D4DME – HTML Forms (Part Four)

Having completed the sign-up form, all I had to do for the next one was tweak a few details.

Untitled

Screenshot of my submit form

The only things that needed to be changed were the names of the fields and certain input options (drop downs rather than text entry). Aside from this, and the change in sql queries, the code was exactly the same.

Note:

The image entry field is currently a text entry because I could not work out how to create an upload query that worked with the dakar server. I managed to make the upload function work, but it told me that I did not have the correct permissions to upload images to the database. So for now, users will have to upload their images using an external image uploader and then paste the URL into the form for it to work (otherwise there is a default image that will display if the field is empty).

Untitled1

Screenshot of my submit form

<?php
        if (!empty($row["recipe_image"])) { 
            $imageName = $row["recipe_image"];
        } else {
            $imageName = "images/Untitled.png";
        }
  	?>
    
<!-- V: The php block above is saying that if the recipe_image column is not empty then to use the URL in it, but if it is empty then use a default image -->
    <img src="<?php echo $imageName; ?>" />

D4DME – My opinion (a summary)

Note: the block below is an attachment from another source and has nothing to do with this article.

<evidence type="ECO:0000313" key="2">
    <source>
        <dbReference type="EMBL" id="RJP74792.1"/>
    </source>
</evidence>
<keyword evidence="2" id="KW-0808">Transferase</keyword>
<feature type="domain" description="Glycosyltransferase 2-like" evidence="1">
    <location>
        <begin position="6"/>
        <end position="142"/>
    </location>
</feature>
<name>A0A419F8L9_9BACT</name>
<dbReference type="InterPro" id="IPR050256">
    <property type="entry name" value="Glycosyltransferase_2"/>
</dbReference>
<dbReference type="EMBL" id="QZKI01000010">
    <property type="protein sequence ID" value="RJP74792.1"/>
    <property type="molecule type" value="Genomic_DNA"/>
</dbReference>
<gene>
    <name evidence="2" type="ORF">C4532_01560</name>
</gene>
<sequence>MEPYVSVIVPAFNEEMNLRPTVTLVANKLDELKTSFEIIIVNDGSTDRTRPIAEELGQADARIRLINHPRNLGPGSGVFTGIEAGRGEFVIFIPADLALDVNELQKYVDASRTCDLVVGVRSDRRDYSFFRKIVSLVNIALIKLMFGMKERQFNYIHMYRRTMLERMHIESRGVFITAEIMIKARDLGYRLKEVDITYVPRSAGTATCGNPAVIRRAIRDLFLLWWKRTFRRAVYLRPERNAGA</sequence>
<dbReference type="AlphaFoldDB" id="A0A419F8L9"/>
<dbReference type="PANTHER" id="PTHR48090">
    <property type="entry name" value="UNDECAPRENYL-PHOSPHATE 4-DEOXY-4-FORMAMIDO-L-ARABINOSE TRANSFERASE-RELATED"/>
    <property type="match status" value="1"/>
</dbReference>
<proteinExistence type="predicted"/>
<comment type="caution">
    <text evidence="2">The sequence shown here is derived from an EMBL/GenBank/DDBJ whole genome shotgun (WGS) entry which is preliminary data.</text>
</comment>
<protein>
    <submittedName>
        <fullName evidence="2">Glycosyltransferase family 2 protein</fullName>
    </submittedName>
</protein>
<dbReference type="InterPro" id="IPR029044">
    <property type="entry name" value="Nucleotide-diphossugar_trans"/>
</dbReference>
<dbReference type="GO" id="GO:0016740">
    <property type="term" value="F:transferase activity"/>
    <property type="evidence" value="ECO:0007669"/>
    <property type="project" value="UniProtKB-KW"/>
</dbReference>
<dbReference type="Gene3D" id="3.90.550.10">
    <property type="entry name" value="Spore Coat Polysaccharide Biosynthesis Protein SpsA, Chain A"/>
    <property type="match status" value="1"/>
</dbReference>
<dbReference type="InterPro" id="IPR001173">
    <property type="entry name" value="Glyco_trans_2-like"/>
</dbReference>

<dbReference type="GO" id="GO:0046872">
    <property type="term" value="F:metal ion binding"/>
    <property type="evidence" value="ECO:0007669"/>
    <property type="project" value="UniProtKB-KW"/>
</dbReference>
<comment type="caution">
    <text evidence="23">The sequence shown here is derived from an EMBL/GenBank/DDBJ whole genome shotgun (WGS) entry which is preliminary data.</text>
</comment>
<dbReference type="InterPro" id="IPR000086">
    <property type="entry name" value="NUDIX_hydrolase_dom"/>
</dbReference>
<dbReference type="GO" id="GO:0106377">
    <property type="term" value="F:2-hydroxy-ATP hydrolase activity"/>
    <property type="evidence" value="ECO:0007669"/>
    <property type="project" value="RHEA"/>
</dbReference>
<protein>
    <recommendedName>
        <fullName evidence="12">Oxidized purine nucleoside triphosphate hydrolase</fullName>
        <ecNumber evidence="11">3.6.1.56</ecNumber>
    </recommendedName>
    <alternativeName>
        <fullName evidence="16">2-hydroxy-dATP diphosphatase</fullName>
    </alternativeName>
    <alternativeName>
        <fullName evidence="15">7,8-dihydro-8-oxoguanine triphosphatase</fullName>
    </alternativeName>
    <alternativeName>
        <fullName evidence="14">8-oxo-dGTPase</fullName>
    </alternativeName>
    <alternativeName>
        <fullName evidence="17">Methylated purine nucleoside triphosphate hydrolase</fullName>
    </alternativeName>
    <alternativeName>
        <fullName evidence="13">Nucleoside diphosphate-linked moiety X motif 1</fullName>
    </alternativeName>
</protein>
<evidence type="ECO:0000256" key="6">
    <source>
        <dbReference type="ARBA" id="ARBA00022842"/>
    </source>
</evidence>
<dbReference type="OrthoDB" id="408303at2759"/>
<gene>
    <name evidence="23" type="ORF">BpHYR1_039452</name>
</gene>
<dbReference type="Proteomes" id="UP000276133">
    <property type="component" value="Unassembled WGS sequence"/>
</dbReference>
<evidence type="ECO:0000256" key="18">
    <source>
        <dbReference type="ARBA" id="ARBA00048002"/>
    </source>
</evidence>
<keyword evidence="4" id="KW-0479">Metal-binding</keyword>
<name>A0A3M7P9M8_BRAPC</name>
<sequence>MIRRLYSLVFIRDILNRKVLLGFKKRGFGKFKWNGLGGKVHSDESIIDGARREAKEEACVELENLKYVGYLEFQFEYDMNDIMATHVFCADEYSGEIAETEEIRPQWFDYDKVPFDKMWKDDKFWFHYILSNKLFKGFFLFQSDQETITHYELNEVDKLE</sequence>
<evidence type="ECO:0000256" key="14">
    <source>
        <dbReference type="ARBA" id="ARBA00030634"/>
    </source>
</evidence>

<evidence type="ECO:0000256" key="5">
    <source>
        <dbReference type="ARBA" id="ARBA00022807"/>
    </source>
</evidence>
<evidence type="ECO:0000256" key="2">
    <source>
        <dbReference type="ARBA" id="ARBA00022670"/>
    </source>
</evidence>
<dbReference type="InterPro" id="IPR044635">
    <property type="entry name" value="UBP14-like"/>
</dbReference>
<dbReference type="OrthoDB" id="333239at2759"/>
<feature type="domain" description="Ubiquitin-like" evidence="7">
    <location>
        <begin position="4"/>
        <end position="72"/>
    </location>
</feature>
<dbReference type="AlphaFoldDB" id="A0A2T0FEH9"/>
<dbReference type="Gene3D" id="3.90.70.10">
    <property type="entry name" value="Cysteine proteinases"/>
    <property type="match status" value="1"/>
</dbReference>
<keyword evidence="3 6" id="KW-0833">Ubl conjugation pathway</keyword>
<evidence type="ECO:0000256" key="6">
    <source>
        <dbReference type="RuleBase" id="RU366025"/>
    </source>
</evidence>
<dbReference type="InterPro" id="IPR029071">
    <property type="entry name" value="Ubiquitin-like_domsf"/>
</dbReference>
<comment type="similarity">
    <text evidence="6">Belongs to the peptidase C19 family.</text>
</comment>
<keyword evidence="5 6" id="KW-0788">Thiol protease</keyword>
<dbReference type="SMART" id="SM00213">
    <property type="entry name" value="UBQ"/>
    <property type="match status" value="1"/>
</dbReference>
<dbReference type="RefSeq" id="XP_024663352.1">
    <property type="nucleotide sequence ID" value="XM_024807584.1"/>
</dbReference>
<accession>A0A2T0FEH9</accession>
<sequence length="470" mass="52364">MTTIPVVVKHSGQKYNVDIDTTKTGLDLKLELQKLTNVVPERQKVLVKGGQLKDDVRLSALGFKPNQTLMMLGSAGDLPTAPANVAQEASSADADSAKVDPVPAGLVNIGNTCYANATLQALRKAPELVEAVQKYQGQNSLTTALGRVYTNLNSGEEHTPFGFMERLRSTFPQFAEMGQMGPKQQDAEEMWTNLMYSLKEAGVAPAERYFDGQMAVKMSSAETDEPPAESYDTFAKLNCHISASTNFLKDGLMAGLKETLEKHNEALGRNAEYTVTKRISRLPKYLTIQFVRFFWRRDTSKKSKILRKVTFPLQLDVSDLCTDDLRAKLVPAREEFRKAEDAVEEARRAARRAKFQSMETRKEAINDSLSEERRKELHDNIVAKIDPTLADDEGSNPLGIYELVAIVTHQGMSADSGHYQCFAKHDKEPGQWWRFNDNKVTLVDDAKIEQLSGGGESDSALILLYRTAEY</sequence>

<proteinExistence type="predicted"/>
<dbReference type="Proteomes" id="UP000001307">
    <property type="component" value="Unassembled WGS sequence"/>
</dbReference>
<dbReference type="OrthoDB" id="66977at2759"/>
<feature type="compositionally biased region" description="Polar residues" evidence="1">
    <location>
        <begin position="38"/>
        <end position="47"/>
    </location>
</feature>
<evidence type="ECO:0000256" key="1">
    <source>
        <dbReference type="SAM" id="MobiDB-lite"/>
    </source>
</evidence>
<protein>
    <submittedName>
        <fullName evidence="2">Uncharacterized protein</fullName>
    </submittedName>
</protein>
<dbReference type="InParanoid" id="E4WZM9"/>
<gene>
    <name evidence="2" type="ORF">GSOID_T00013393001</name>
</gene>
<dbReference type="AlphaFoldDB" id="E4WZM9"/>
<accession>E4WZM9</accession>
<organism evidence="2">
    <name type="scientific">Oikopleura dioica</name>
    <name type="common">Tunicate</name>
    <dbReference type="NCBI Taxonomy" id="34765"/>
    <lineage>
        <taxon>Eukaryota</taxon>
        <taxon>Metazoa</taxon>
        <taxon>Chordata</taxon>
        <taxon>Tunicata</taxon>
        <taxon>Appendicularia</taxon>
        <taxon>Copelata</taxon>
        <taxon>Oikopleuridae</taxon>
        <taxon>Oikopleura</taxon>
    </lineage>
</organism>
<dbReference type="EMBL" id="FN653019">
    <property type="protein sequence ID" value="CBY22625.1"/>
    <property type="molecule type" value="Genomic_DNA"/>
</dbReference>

Over the course of this unit, I have already expressed my general opinions towards our group idea for our website. However, I thought that it would be a good idea to write a summary so that I can reflect back on everything as our work progresses.

My initial reaction to the group work was that I really wanted to take the lead on the CSS/design side of the project, though this wouldn’t have been very practical, as Chace admitted that he was struggling to learn PHP and would be more comfortable if he was allowed to start with the CSS. Obviously we are all going to make contributions to each part of the project, though initially we decided that it would be best to focus on a particular area.

The main focus for this brief is to ensure that our website is functional. The design is an added bonus, really, which I have tried to keep in mind whilst working with my team.

For this reason, I was put in charge of the PHP. As PHP is completely new to me as well, I have found some parts of this project challenging so far (as well as feeling slightly under pressure to make things work in a practical manner). It will be important for me to make sure that both my team mates understand my coding and that they can explain what is going on when we present our website in the group critique.

I was happy to go with a recipe-themed idea for our website, though the initial colour scheme did not sit well with me. I was very persistent with my team mates in saying that yellow was not a successful colour to use for our design. I managed to persuade them in the end, so overall I am satisfied with how the design is going so far.